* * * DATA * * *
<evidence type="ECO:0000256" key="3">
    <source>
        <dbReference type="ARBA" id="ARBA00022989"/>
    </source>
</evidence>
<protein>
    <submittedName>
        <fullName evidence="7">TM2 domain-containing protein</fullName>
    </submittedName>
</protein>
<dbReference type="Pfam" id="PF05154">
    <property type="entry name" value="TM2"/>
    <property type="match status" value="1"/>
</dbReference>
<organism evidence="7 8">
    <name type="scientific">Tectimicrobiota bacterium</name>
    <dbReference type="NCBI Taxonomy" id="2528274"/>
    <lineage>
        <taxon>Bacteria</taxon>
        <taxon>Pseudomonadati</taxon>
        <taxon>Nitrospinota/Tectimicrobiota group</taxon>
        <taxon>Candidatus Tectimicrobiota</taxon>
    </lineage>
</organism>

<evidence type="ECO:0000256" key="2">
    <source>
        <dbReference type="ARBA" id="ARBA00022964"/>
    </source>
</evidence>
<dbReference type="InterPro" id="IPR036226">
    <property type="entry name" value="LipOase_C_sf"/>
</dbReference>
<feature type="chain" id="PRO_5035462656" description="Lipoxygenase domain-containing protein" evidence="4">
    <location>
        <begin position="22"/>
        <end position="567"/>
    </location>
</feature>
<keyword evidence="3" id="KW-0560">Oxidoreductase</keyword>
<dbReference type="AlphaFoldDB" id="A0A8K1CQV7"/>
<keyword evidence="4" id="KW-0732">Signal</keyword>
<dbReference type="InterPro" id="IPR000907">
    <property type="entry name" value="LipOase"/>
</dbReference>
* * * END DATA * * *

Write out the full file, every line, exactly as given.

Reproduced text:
<evidence type="ECO:0000256" key="3">
    <source>
        <dbReference type="ARBA" id="ARBA00022989"/>
    </source>
</evidence>
<protein>
    <submittedName>
        <fullName evidence="7">TM2 domain-containing protein</fullName>
    </submittedName>
</protein>
<dbReference type="Pfam" id="PF05154">
    <property type="entry name" value="TM2"/>
    <property type="match status" value="1"/>
</dbReference>
<organism evidence="7 8">
    <name type="scientific">Tectimicrobiota bacterium</name>
    <dbReference type="NCBI Taxonomy" id="2528274"/>
    <lineage>
        <taxon>Bacteria</taxon>
        <taxon>Pseudomonadati</taxon>
        <taxon>Nitrospinota/Tectimicrobiota group</taxon>
        <taxon>Candidatus Tectimicrobiota</taxon>
    </lineage>
</organism>

<evidence type="ECO:0000256" key="2">
    <source>
        <dbReference type="ARBA" id="ARBA00022964"/>
    </source>
</evidence>
<dbReference type="InterPro" id="IPR036226">
    <property type="entry name" value="LipOase_C_sf"/>
</dbReference>
<feature type="chain" id="PRO_5035462656" description="Lipoxygenase domain-containing protein" evidence="4">
    <location>
        <begin position="22"/>
        <end position="567"/>
    </location>
</feature>
<keyword evidence="3" id="KW-0560">Oxidoreductase</keyword>
<dbReference type="AlphaFoldDB" id="A0A8K1CQV7"/>
<keyword evidence="4" id="KW-0732">Signal</keyword>
<dbReference type="InterPro" id="IPR000907">
    <property type="entry name" value="LipOase"/>
</dbReference>